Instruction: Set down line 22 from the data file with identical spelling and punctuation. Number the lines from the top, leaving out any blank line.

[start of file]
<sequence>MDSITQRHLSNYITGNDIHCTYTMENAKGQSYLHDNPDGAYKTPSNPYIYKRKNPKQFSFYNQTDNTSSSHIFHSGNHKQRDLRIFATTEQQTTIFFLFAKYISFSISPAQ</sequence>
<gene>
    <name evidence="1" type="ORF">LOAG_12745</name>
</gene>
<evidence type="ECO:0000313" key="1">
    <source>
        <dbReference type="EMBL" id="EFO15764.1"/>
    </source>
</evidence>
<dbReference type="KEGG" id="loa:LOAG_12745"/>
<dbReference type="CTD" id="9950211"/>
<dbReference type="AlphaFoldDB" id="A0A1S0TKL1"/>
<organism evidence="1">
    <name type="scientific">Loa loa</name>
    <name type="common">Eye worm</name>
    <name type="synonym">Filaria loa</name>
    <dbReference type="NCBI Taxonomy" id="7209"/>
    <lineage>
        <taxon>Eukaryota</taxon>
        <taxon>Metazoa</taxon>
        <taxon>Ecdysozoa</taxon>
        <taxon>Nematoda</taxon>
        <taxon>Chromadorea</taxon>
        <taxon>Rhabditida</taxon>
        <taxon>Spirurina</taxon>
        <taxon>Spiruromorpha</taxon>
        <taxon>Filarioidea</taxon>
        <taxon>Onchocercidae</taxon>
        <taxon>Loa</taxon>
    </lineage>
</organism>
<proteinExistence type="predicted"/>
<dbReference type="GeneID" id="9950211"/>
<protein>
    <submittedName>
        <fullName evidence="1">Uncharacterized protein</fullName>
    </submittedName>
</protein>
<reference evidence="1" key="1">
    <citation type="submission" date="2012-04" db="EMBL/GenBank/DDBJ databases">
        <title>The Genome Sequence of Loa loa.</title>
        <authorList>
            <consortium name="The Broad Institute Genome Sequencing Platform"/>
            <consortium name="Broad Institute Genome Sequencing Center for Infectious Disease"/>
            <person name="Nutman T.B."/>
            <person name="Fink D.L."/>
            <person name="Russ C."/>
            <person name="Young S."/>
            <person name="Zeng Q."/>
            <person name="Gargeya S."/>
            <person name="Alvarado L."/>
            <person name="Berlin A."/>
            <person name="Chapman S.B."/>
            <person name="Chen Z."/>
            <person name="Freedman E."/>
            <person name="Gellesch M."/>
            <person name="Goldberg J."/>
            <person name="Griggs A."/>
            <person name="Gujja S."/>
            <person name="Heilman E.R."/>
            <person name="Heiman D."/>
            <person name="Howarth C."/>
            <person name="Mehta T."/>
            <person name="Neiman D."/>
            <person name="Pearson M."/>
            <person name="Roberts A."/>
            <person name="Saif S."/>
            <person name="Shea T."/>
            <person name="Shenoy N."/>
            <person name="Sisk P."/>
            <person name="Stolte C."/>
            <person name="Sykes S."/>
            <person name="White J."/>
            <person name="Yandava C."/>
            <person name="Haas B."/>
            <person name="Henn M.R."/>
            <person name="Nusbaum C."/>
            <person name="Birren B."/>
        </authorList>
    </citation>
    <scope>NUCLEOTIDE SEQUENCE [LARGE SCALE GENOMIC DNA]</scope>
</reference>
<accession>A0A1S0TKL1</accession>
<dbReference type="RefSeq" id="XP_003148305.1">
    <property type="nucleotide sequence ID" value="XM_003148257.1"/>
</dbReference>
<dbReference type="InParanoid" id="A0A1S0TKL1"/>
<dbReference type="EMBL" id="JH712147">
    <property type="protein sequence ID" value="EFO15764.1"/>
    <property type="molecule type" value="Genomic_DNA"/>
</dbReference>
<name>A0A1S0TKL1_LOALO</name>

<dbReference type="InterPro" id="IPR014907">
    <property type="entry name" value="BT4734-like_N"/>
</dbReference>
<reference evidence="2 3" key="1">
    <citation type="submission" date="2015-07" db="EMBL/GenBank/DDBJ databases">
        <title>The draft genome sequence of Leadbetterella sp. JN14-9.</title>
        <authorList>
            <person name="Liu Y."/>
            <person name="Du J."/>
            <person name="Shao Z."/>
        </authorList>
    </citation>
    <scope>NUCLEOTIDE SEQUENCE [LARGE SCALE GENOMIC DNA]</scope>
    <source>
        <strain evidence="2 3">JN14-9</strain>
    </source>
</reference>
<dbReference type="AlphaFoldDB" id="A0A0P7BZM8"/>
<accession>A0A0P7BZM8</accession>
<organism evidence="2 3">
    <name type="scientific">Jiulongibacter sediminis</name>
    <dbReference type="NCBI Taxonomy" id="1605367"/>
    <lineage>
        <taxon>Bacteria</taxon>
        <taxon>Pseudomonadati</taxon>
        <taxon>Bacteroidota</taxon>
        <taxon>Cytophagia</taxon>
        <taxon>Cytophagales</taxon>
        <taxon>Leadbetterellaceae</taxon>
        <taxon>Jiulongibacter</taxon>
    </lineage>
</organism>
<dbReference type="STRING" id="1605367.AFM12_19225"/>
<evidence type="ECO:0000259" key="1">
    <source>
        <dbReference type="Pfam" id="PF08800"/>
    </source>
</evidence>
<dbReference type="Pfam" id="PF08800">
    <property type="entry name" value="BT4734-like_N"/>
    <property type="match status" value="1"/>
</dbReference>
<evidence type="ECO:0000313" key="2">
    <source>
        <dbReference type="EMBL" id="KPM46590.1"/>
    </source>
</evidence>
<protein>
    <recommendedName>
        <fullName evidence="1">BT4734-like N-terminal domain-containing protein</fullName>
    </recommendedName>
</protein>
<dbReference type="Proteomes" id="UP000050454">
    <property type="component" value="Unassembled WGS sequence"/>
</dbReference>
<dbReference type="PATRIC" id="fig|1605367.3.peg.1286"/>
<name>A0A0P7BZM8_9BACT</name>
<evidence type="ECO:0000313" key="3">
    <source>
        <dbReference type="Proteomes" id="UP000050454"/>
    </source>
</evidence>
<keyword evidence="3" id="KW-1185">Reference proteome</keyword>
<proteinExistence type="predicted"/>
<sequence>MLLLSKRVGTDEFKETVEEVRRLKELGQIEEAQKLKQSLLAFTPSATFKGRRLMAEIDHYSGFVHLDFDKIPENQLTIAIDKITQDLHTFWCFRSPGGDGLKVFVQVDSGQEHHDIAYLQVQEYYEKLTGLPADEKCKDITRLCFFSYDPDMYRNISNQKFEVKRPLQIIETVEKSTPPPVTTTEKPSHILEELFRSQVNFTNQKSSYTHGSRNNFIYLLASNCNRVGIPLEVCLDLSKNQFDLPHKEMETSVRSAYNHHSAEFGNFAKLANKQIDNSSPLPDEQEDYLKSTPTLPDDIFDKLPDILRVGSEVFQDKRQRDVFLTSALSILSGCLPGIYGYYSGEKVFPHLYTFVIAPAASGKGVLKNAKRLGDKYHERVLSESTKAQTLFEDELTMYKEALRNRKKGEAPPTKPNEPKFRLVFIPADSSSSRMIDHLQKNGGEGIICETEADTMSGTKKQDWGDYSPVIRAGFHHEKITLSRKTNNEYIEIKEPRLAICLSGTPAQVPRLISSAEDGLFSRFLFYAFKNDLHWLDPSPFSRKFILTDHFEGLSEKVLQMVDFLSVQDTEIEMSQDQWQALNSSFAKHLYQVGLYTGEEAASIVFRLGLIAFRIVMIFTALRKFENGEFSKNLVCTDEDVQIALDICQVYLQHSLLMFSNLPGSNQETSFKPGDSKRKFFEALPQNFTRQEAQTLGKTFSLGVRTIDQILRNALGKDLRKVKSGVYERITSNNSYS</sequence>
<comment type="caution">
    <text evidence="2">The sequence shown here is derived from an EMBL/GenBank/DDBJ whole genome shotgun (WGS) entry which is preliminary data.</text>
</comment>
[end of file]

        <taxon>Nematoda</taxon>